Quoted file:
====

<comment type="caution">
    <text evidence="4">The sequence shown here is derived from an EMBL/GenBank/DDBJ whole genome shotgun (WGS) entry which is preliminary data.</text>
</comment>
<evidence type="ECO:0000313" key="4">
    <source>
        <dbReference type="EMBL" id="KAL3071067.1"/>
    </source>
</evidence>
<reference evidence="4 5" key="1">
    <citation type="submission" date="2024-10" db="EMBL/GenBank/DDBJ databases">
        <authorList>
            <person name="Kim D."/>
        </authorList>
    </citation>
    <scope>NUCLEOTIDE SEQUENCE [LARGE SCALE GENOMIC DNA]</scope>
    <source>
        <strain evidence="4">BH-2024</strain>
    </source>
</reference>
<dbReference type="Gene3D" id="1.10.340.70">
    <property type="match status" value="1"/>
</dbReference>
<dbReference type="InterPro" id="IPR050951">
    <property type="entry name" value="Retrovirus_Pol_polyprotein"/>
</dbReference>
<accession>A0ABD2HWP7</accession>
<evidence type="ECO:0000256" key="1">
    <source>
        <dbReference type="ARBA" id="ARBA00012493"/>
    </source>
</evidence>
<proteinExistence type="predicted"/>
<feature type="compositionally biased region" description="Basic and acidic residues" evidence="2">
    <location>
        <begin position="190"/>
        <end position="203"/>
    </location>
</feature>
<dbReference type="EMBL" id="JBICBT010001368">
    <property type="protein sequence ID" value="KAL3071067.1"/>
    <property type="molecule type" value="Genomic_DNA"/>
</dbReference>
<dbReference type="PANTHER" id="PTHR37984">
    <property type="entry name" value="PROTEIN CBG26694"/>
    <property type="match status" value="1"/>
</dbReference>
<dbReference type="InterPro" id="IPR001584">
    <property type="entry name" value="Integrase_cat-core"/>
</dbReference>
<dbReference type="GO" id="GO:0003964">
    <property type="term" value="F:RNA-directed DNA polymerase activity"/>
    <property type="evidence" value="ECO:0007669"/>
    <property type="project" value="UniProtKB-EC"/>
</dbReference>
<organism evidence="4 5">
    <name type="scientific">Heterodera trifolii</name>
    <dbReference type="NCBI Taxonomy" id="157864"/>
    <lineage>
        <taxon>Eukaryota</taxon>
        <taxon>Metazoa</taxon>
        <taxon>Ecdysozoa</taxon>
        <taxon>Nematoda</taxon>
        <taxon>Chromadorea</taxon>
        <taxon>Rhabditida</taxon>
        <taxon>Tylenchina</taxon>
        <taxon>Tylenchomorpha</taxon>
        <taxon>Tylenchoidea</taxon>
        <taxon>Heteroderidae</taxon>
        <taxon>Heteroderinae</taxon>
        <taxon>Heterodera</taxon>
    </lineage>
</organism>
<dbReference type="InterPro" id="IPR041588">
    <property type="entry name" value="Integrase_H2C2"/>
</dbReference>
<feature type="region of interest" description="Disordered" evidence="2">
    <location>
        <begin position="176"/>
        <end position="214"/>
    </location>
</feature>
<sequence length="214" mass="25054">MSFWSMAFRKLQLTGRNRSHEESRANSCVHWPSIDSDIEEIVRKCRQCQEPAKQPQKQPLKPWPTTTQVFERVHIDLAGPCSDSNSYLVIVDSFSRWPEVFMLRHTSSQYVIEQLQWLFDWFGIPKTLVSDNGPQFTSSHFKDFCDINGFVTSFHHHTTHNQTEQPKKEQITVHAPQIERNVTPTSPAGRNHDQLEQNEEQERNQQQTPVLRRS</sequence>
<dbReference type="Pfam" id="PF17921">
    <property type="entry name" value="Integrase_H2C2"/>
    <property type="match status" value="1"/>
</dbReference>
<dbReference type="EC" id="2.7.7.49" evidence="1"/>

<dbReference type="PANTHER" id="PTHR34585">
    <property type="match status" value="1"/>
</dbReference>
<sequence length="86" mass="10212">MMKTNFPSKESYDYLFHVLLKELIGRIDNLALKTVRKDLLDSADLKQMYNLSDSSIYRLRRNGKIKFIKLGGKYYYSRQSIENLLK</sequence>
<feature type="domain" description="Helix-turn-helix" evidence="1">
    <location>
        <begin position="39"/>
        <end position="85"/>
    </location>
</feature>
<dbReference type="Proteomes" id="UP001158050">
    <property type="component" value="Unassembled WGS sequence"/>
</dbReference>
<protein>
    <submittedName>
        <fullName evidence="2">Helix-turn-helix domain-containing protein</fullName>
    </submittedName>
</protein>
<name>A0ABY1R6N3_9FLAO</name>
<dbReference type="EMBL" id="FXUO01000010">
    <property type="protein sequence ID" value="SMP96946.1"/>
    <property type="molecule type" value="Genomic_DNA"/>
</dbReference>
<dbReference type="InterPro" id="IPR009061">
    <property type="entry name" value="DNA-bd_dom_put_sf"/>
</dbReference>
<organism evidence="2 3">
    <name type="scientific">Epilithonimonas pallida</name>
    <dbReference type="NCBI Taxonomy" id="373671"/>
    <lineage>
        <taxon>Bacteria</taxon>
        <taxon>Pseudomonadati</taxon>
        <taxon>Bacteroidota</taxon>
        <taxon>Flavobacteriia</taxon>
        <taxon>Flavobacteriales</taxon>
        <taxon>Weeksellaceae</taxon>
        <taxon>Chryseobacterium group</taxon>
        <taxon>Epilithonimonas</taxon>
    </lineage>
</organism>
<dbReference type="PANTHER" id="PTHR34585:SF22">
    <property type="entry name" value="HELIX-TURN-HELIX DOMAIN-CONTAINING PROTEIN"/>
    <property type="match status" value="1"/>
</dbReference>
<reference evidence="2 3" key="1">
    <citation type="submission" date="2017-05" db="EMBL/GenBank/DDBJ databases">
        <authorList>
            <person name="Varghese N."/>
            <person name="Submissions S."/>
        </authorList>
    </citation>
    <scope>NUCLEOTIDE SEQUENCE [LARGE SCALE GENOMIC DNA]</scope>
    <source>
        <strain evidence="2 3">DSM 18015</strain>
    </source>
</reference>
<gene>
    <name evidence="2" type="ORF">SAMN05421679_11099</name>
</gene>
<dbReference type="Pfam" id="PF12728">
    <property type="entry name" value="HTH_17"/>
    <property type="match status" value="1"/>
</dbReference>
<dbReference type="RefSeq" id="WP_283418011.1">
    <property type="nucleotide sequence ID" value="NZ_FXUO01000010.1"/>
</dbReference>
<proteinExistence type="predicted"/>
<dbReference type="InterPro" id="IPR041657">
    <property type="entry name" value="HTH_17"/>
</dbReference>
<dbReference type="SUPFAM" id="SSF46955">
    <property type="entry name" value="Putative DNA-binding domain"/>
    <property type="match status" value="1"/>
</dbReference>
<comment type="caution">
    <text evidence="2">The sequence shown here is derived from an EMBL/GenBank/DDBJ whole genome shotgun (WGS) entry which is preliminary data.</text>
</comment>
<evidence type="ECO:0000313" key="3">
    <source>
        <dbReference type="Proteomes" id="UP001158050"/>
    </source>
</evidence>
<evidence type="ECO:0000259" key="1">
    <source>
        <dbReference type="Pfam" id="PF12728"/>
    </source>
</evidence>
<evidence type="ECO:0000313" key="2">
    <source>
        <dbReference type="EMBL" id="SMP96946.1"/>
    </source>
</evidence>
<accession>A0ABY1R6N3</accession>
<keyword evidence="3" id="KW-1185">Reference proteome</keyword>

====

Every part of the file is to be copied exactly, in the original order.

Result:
<comment type="caution">
    <text evidence="4">The sequence shown here is derived from an EMBL/GenBank/DDBJ whole genome shotgun (WGS) entry which is preliminary data.</text>
</comment>
<evidence type="ECO:0000313" key="4">
    <source>
        <dbReference type="EMBL" id="KAL3071067.1"/>
    </source>
</evidence>
<reference evidence="4 5" key="1">
    <citation type="submission" date="2024-10" db="EMBL/GenBank/DDBJ databases">
        <authorList>
            <person name="Kim D."/>
        </authorList>
    </citation>
    <scope>NUCLEOTIDE SEQUENCE [LARGE SCALE GENOMIC DNA]</scope>
    <source>
        <strain evidence="4">BH-2024</strain>
    </source>
</reference>
<dbReference type="Gene3D" id="1.10.340.70">
    <property type="match status" value="1"/>
</dbReference>
<dbReference type="InterPro" id="IPR050951">
    <property type="entry name" value="Retrovirus_Pol_polyprotein"/>
</dbReference>
<accession>A0ABD2HWP7</accession>
<evidence type="ECO:0000256" key="1">
    <source>
        <dbReference type="ARBA" id="ARBA00012493"/>
    </source>
</evidence>
<proteinExistence type="predicted"/>
<feature type="compositionally biased region" description="Basic and acidic residues" evidence="2">
    <location>
        <begin position="190"/>
        <end position="203"/>
    </location>
</feature>
<dbReference type="EMBL" id="JBICBT010001368">
    <property type="protein sequence ID" value="KAL3071067.1"/>
    <property type="molecule type" value="Genomic_DNA"/>
</dbReference>
<dbReference type="PANTHER" id="PTHR37984">
    <property type="entry name" value="PROTEIN CBG26694"/>
    <property type="match status" value="1"/>
</dbReference>
<dbReference type="InterPro" id="IPR001584">
    <property type="entry name" value="Integrase_cat-core"/>
</dbReference>
<dbReference type="GO" id="GO:0003964">
    <property type="term" value="F:RNA-directed DNA polymerase activity"/>
    <property type="evidence" value="ECO:0007669"/>
    <property type="project" value="UniProtKB-EC"/>
</dbReference>
<organism evidence="4 5">
    <name type="scientific">Heterodera trifolii</name>
    <dbReference type="NCBI Taxonomy" id="157864"/>
    <lineage>
        <taxon>Eukaryota</taxon>
        <taxon>Metazoa</taxon>
        <taxon>Ecdysozoa</taxon>
        <taxon>Nematoda</taxon>
        <taxon>Chromadorea</taxon>
        <taxon>Rhabditida</taxon>
        <taxon>Tylenchina</taxon>
        <taxon>Tylenchomorpha</taxon>
        <taxon>Tylenchoidea</taxon>
        <taxon>Heteroderidae</taxon>
        <taxon>Heteroderinae</taxon>
        <taxon>Heterodera</taxon>
    </lineage>
</organism>
<dbReference type="InterPro" id="IPR041588">
    <property type="entry name" value="Integrase_H2C2"/>
</dbReference>
<feature type="region of interest" description="Disordered" evidence="2">
    <location>
        <begin position="176"/>
        <end position="214"/>
    </location>
</feature>
<sequence length="214" mass="25054">MSFWSMAFRKLQLTGRNRSHEESRANSCVHWPSIDSDIEEIVRKCRQCQEPAKQPQKQPLKPWPTTTQVFERVHIDLAGPCSDSNSYLVIVDSFSRWPEVFMLRHTSSQYVIEQLQWLFDWFGIPKTLVSDNGPQFTSSHFKDFCDINGFVTSFHHHTTHNQTEQPKKEQITVHAPQIERNVTPTSPAGRNHDQLEQNEEQERNQQQTPVLRRS</sequence>
<dbReference type="Pfam" id="PF17921">
    <property type="entry name" value="Integrase_H2C2"/>
    <property type="match status" value="1"/>
</dbReference>
<dbReference type="EC" id="2.7.7.49" evidence="1"/>

<dbReference type="PANTHER" id="PTHR34585">
    <property type="match status" value="1"/>
</dbReference>
<sequence length="86" mass="10212">MMKTNFPSKESYDYLFHVLLKELIGRIDNLALKTVRKDLLDSADLKQMYNLSDSSIYRLRRNGKIKFIKLGGKYYYSRQSIENLLK</sequence>
<feature type="domain" description="Helix-turn-helix" evidence="1">
    <location>
        <begin position="39"/>
        <end position="85"/>
    </location>
</feature>
<dbReference type="Proteomes" id="UP001158050">
    <property type="component" value="Unassembled WGS sequence"/>
</dbReference>
<protein>
    <submittedName>
        <fullName evidence="2">Helix-turn-helix domain-containing protein</fullName>
    </submittedName>
</protein>
<name>A0ABY1R6N3_9FLAO</name>
<dbReference type="EMBL" id="FXUO01000010">
    <property type="protein sequence ID" value="SMP96946.1"/>
    <property type="molecule type" value="Genomic_DNA"/>
</dbReference>
<dbReference type="InterPro" id="IPR009061">
    <property type="entry name" value="DNA-bd_dom_put_sf"/>
</dbReference>
<organism evidence="2 3">
    <name type="scientific">Epilithonimonas pallida</name>
    <dbReference type="NCBI Taxonomy" id="373671"/>
    <lineage>
        <taxon>Bacteria</taxon>
        <taxon>Pseudomonadati</taxon>
        <taxon>Bacteroidota</taxon>
        <taxon>Flavobacteriia</taxon>
        <taxon>Flavobacteriales</taxon>
        <taxon>Weeksellaceae</taxon>
        <taxon>Chryseobacterium group</taxon>
        <taxon>Epilithonimonas</taxon>
    </lineage>
</organism>
<dbReference type="PANTHER" id="PTHR34585:SF22">
    <property type="entry name" value="HELIX-TURN-HELIX DOMAIN-CONTAINING PROTEIN"/>
    <property type="match status" value="1"/>
</dbReference>
<reference evidence="2 3" key="1">
    <citation type="submission" date="2017-05" db="EMBL/GenBank/DDBJ databases">
        <authorList>
            <person name="Varghese N."/>
            <person name="Submissions S."/>
        </authorList>
    </citation>
    <scope>NUCLEOTIDE SEQUENCE [LARGE SCALE GENOMIC DNA]</scope>
    <source>
        <strain evidence="2 3">DSM 18015</strain>
    </source>
</reference>
<gene>
    <name evidence="2" type="ORF">SAMN05421679_11099</name>
</gene>
<dbReference type="Pfam" id="PF12728">
    <property type="entry name" value="HTH_17"/>
    <property type="match status" value="1"/>
</dbReference>
<dbReference type="RefSeq" id="WP_283418011.1">
    <property type="nucleotide sequence ID" value="NZ_FXUO01000010.1"/>
</dbReference>
<proteinExistence type="predicted"/>
<dbReference type="InterPro" id="IPR041657">
    <property type="entry name" value="HTH_17"/>
</dbReference>
<dbReference type="SUPFAM" id="SSF46955">
    <property type="entry name" value="Putative DNA-binding domain"/>
    <property type="match status" value="1"/>
</dbReference>
<comment type="caution">
    <text evidence="2">The sequence shown here is derived from an EMBL/GenBank/DDBJ whole genome shotgun (WGS) entry which is preliminary data.</text>
</comment>
<evidence type="ECO:0000313" key="3">
    <source>
        <dbReference type="Proteomes" id="UP001158050"/>
    </source>
</evidence>
<evidence type="ECO:0000259" key="1">
    <source>
        <dbReference type="Pfam" id="PF12728"/>
    </source>
</evidence>
<evidence type="ECO:0000313" key="2">
    <source>
        <dbReference type="EMBL" id="SMP96946.1"/>
    </source>
</evidence>
<accession>A0ABY1R6N3</accession>
<keyword evidence="3" id="KW-1185">Reference proteome</keyword>